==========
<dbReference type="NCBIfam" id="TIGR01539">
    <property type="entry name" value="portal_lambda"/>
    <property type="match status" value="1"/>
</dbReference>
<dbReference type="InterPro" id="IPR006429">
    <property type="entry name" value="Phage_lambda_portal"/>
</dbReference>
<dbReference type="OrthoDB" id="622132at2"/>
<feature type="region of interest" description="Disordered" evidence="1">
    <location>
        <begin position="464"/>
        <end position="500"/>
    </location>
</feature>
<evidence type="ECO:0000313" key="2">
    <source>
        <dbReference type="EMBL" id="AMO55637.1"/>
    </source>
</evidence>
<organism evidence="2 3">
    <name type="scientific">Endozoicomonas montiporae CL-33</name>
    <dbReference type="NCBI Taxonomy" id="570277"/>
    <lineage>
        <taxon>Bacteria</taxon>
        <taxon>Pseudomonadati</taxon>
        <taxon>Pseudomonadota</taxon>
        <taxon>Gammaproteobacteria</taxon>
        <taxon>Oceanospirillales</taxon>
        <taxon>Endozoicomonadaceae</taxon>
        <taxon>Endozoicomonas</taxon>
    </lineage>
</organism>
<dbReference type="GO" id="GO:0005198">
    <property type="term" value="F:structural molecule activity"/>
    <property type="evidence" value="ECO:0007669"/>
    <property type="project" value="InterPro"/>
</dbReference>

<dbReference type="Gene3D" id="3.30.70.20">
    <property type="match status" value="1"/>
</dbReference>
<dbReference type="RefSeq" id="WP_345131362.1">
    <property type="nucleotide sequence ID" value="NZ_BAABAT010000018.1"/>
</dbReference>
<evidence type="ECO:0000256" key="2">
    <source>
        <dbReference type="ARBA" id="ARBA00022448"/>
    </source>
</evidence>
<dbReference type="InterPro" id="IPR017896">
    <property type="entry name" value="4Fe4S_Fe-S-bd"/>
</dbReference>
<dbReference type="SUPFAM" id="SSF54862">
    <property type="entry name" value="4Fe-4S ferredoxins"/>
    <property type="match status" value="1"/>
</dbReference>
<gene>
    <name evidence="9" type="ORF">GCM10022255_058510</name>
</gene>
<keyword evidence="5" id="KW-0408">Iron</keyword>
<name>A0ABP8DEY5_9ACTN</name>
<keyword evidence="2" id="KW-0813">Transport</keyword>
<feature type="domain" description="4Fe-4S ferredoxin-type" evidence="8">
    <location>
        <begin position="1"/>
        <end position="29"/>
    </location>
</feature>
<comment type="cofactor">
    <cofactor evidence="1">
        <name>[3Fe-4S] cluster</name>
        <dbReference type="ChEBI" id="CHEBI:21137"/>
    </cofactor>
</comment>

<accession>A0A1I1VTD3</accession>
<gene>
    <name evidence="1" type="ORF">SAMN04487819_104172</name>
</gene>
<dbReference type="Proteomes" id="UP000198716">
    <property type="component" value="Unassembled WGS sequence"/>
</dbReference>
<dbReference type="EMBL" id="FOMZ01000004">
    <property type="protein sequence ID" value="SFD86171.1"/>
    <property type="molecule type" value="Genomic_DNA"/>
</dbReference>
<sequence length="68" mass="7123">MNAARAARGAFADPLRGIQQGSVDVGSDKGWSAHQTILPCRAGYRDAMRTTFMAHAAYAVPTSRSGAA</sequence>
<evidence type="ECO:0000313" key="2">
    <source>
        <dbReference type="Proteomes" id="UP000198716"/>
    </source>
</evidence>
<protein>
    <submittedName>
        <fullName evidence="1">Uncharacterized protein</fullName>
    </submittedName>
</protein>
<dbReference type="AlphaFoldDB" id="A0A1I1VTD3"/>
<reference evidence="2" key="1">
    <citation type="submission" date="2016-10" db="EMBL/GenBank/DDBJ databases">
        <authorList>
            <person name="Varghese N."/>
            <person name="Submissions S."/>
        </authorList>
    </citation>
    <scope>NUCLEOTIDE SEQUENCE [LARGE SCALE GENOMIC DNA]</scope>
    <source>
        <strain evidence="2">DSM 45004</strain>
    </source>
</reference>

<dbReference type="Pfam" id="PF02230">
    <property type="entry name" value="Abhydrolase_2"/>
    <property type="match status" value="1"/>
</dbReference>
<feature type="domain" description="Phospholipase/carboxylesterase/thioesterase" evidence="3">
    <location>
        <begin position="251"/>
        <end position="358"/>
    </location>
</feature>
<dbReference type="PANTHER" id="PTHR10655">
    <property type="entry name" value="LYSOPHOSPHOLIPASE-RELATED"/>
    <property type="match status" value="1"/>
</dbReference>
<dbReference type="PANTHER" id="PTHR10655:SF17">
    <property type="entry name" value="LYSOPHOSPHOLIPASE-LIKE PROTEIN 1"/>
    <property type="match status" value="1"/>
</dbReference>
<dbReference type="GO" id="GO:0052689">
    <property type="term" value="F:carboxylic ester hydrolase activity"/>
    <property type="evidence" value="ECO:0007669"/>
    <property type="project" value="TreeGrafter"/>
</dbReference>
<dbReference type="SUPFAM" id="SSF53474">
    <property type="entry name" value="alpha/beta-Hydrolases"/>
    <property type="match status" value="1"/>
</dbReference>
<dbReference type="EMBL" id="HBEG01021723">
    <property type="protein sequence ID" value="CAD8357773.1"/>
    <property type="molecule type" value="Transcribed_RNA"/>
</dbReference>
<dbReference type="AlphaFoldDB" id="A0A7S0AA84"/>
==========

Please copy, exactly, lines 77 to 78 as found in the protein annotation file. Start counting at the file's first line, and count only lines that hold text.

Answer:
</gene>
<dbReference type="Proteomes" id="UP000198716">